This is potentially good news for trade creditors, although it arouses fury among banks. They often take a floating charge when they advance a company loan or overdraft. What’s made the working of the floating charge insidious is that banks have sometimes been prepared to scupper an administration which could return a company to financial health in order to get early repayment of loans, even though this means dumping trade creditors.

Running alongside insolvency law reform are the proposed Fresh Start changes to bankruptcy law. Byers’ approach is summed in his Opportunity for All white paper. He says: “We will ensure that those whose failure is honest are not punished or stigmatised, while increasing penalties for those who set out to defraud and those who are otherwise culpable.”

But firms with experience of pursing bankrupts’ assets are far from convinced they are so easily divisible into sheep and goats. “There are probably a small number of people who are rogues, but there is a huge number of people who are honest and incompetent,” says John Thirlwell, a director of the British Bankers Association. “We feel the government doesn’t really understand the reality of what goes on.”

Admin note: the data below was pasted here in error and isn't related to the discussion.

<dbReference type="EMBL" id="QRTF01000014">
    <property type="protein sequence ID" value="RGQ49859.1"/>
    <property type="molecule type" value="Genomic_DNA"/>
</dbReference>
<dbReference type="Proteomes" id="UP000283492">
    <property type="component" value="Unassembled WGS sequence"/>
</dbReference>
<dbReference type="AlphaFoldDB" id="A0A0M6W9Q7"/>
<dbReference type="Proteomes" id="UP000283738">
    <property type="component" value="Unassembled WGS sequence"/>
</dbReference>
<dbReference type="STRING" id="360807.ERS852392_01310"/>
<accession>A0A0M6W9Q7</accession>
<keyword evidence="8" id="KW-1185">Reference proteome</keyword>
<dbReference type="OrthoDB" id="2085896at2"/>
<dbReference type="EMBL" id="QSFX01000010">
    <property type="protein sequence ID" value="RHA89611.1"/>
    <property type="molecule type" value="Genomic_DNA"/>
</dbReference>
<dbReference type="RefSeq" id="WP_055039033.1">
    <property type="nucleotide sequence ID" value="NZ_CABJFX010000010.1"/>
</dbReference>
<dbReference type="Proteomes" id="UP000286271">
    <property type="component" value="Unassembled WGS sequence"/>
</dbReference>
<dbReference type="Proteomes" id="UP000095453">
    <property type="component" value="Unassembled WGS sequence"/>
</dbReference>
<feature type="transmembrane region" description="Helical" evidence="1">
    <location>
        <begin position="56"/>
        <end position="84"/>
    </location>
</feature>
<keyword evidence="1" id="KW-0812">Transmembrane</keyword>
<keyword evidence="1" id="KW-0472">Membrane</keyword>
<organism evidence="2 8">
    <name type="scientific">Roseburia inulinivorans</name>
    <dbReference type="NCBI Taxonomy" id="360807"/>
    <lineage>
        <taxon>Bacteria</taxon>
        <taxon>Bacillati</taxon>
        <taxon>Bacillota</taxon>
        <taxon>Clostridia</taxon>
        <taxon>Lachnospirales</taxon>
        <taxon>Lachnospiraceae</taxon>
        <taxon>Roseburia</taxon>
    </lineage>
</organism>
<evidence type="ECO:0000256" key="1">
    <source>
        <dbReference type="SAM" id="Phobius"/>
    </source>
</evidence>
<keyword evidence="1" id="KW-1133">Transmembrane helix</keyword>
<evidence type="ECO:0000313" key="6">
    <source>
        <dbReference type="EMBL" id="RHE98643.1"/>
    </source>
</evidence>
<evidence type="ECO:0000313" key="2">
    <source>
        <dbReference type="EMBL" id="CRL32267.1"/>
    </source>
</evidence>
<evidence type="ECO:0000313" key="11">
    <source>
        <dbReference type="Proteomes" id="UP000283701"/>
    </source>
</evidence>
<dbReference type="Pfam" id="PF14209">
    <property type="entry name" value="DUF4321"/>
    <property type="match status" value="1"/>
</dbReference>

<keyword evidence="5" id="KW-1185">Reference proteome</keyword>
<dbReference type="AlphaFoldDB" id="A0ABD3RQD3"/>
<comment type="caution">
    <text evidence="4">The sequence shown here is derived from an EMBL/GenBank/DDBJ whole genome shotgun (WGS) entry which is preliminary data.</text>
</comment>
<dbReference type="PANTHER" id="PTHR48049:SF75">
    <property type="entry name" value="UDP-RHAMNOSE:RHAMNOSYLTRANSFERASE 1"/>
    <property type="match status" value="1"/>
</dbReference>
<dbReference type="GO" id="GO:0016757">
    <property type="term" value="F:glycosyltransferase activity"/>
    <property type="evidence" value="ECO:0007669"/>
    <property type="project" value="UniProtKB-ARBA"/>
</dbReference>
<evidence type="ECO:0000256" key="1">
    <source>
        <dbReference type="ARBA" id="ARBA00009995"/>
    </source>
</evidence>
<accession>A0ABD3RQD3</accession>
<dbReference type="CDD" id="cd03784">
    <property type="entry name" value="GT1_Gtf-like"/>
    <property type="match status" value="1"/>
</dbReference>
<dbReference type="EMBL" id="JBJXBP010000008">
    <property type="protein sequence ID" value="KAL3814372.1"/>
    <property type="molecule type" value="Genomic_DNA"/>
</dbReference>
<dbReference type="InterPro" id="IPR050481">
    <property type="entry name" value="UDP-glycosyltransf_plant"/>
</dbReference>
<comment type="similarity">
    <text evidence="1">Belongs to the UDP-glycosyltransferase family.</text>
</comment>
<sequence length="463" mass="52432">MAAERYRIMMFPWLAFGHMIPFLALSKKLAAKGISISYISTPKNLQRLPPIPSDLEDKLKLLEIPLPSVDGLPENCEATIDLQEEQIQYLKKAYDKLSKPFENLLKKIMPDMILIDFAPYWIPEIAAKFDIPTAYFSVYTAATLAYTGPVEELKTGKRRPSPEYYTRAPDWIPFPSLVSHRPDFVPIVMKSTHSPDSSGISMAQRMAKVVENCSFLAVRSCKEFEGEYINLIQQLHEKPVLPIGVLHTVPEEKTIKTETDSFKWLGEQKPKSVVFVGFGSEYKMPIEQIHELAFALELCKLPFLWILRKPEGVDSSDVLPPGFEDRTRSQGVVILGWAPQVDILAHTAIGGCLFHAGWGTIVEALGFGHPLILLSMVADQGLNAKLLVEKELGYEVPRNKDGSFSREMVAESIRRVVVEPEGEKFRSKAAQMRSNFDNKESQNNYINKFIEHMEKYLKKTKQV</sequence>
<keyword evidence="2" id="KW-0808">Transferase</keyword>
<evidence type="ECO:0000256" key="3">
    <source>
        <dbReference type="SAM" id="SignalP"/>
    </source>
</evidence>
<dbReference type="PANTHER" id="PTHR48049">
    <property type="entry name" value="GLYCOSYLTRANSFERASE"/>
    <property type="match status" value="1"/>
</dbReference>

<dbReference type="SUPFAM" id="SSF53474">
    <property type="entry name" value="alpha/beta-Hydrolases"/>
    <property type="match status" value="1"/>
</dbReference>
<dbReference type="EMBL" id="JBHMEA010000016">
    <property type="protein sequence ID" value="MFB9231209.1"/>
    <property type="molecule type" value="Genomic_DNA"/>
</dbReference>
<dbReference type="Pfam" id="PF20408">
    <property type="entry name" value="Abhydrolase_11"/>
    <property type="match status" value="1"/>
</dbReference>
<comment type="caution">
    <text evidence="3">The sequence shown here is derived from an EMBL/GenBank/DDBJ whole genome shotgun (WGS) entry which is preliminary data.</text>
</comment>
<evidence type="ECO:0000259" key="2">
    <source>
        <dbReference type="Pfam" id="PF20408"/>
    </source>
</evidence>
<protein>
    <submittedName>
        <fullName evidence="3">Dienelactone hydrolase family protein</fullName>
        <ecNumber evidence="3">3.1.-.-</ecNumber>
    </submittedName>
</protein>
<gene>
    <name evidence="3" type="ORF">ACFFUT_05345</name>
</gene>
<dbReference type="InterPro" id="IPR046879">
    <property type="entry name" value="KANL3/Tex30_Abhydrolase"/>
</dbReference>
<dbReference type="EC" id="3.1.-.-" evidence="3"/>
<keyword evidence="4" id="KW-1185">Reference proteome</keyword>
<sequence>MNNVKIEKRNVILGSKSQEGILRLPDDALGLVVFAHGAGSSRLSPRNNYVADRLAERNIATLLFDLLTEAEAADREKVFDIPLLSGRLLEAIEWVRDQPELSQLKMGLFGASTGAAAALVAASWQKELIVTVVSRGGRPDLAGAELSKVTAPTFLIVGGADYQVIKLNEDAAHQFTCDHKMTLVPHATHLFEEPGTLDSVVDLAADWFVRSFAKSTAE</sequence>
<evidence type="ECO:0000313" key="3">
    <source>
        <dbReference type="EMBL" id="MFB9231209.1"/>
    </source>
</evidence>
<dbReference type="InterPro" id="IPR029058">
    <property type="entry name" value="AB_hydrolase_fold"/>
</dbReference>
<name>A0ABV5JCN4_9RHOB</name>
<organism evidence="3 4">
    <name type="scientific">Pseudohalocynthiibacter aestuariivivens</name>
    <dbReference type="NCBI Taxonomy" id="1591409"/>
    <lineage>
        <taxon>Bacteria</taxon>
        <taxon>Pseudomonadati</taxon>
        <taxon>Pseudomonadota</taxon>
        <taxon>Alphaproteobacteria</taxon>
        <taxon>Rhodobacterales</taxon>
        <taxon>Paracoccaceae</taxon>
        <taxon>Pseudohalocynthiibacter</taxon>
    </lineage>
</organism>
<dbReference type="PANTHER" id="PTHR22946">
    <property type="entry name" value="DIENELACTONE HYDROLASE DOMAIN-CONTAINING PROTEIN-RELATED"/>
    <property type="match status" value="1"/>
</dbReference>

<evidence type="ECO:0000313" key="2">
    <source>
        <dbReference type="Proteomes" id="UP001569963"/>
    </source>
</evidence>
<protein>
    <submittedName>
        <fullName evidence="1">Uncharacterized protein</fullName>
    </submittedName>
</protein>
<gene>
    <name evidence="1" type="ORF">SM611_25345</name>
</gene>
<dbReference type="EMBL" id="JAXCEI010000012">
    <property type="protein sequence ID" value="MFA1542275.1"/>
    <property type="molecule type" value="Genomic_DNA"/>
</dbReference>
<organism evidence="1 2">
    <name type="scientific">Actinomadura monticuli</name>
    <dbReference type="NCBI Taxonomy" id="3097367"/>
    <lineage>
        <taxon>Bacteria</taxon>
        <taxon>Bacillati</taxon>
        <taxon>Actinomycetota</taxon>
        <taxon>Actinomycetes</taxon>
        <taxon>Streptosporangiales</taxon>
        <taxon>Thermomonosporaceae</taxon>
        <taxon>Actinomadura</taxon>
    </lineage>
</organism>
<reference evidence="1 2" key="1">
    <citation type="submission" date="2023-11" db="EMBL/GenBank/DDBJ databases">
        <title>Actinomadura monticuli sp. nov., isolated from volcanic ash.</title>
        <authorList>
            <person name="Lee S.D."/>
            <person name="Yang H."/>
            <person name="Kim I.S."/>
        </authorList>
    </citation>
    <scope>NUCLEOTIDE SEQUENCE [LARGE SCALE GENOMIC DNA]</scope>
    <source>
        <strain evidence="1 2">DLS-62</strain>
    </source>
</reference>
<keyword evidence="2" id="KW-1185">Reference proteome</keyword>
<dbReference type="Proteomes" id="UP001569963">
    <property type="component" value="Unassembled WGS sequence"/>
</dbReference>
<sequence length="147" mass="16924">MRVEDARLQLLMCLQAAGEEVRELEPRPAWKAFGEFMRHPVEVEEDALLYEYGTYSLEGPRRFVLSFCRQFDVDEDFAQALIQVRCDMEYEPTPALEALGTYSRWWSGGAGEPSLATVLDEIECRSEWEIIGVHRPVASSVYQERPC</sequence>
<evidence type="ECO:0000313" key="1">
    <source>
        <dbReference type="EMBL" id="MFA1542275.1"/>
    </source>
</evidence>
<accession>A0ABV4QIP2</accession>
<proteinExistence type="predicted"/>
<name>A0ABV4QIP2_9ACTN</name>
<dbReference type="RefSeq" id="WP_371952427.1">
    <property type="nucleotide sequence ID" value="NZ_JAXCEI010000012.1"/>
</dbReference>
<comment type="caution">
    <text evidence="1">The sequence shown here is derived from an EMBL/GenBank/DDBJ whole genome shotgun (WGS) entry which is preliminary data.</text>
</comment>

Martin Hall, director general of the Finance and Leasing Association, whose 95 members advance 28% of the UK’s consumer credit and up to a third of its asset finance and leasing, agrees with this assessment. “There’s a middle ground occupied by the majority of bankrupts which lies somewhere between the rogue and the naive innocent,” he says.

But, according to critics, there’s a bigger flaw still at the heart of Byers’ proposals: it’s that entrepreneurs will be encouraged to take more risks by making it easier for people to recover from bankruptcy. Fresh Start suggests bankrupts should be able to keep up to #20,000 of the equity in their home providing they can prove they introduced a like amount of capital into their failed business.

Keith Mather, director general of the Consumer Credit Trade Association, is concerned about the broader reasoning behind Byers’ thinking. “If you have a true entrepreneur, the last thing he or she is thinking about when starting business is bankruptcy,” he says. “The existence of bankruptcy doesn’t deter an entrepreneur from starting a business. The only sort of person it might deter is someone who isn’t a risk taker anyway.”